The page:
You can listen to these songs on my “album” “The Ghost of Pleasant Ned” even if you don’t want to read the fascinating story about them, which I’m just about to tell you.
My son Paul gave me a book of Irish songs that was published in 1808. It included only the melody line and lyrics but no chords, no rests, no description of the speed or feeling of the song, and no credit to whoever wrote them. I started to learn the first song in the book, adding my own chords and fingerpicking, adding rests where they felt appropriate (not sure if they’d invented musical rests by this time, or if the guys who put the book together didn’t know how to use them or what, but there was no place to breathe in any of the songs). Surprisingly, it was a really good song. The lyrics were great, if dated, once I did the research to understand them.
These old Irish songs became an obsession with me. I resurrected 15 of them, did a ton of research, learned their histories, and became buddies with the guys who wrote them. The first time I took the guitar into the back yard and sang one to the sky and trees, it felt like an Irish songwriter who’d been asleep for 200 years woke up and saw the world again through my eyes. I could tell he was smiling
I modified each of them enough both musically and lyrically that I’m pretty sure I have a copyright on them. Feel free to record them yourself, and I hope you do, just tell BMI they should send me a nickel.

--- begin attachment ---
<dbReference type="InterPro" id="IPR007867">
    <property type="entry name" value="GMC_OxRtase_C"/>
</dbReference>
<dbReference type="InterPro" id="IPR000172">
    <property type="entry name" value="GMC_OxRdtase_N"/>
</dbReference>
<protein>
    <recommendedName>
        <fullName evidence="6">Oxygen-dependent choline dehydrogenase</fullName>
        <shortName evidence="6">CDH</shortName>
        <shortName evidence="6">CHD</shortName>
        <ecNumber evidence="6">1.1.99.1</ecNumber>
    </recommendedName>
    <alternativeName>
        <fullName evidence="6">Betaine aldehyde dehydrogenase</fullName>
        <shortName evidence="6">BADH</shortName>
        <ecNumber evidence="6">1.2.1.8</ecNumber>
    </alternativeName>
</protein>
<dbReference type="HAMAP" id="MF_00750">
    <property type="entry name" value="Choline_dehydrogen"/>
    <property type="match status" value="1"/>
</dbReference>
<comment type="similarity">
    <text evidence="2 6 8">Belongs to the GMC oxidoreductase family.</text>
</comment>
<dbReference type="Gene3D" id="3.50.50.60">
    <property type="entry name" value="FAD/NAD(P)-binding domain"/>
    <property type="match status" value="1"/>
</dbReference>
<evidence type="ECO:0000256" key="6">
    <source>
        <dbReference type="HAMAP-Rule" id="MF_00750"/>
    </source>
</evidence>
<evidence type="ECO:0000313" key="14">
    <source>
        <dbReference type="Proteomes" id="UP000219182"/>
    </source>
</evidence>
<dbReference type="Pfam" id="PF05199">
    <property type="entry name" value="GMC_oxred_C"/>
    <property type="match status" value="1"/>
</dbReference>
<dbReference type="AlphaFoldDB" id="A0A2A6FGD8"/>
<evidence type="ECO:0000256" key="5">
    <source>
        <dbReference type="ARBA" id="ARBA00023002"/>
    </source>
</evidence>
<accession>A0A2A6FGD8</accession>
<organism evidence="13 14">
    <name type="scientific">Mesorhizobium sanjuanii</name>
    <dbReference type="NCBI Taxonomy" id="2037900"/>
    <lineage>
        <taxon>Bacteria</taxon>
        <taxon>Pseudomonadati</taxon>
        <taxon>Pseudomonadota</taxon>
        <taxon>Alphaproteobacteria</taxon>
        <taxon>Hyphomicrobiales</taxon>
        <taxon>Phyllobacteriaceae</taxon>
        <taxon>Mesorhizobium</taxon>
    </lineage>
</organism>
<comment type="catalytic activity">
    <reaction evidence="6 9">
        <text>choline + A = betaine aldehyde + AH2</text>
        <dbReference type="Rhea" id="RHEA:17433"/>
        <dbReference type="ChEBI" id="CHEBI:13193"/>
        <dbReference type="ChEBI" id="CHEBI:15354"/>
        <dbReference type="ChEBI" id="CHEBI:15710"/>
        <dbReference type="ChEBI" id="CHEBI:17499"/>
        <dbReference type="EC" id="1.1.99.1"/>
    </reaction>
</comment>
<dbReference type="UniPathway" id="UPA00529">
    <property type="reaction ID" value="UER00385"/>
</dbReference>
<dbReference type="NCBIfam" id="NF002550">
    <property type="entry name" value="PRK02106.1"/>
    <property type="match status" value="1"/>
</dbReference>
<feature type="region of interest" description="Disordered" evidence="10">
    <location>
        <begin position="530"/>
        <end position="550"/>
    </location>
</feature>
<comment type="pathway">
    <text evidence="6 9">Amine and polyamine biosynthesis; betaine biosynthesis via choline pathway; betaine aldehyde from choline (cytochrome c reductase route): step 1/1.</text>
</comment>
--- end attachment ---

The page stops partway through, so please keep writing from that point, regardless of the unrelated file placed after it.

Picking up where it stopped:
I hoped to put out a little book with the stories behind them, as well as my own highly-polished and heartbreakingly artistic renditions, plus the lyrics and the chords I chose. But they are sort of difficult melodically and I never felt I mastered them well enough to release them. But for THIS sort of casual memoir, just some folk music between friends, these recordings I made to help me practice will give you a good sense of the songs. Maybe I’ll record little videos explaining each song. In most cases, I believe I’m the only human on the planet who sings these songs.
The following are individual songs uploaded to youtube. Same songs as the album “The Ghost of Pleasant Ned” but some people prefer to use youtube.
In 2012 I learned the Robert Burns song “Slave’s Lament.” It’s Scottish, not Irish and wasn’t in the book, but I found some very old sheet music, so figured it out and arranged it using the same process. Then I did some research on it and learned more of its history. I wrote a blog about it. You can hear the Kenn Amdahl version of the song here:
Then I wrote my own Irish song from 1808, The Ghost of Pleasant Ned. I recorded this video in 2020: